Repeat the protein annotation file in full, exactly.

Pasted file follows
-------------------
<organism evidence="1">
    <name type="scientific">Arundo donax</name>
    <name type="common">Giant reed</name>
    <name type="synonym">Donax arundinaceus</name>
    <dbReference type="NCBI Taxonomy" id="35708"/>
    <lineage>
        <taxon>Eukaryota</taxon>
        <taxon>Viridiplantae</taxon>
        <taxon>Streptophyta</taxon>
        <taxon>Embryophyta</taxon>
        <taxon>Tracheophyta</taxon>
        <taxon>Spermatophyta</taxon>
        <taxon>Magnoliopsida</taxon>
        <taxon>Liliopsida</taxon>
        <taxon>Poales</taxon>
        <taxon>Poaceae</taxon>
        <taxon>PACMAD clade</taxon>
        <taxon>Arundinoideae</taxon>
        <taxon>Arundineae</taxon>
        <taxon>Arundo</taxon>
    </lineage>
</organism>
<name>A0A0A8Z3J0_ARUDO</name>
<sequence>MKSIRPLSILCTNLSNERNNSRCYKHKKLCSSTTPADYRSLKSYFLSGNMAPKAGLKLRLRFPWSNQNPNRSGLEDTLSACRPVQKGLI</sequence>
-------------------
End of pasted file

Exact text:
<organism evidence="1">
    <name type="scientific">Arundo donax</name>
    <name type="common">Giant reed</name>
    <name type="synonym">Donax arundinaceus</name>
    <dbReference type="NCBI Taxonomy" id="35708"/>
    <lineage>
        <taxon>Eukaryota</taxon>
        <taxon>Viridiplantae</taxon>
        <taxon>Streptophyta</taxon>
        <taxon>Embryophyta</taxon>
        <taxon>Tracheophyta</taxon>
        <taxon>Spermatophyta</taxon>
        <taxon>Magnoliopsida</taxon>
        <taxon>Liliopsida</taxon>
        <taxon>Poales</taxon>
        <taxon>Poaceae</taxon>
        <taxon>PACMAD clade</taxon>
        <taxon>Arundinoideae</taxon>
        <taxon>Arundineae</taxon>
        <taxon>Arundo</taxon>
    </lineage>
</organism>
<name>A0A0A8Z3J0_ARUDO</name>
<sequence>MKSIRPLSILCTNLSNERNNSRCYKHKKLCSSTTPADYRSLKSYFLSGNMAPKAGLKLRLRFPWSNQNPNRSGLEDTLSACRPVQKGLI</sequence>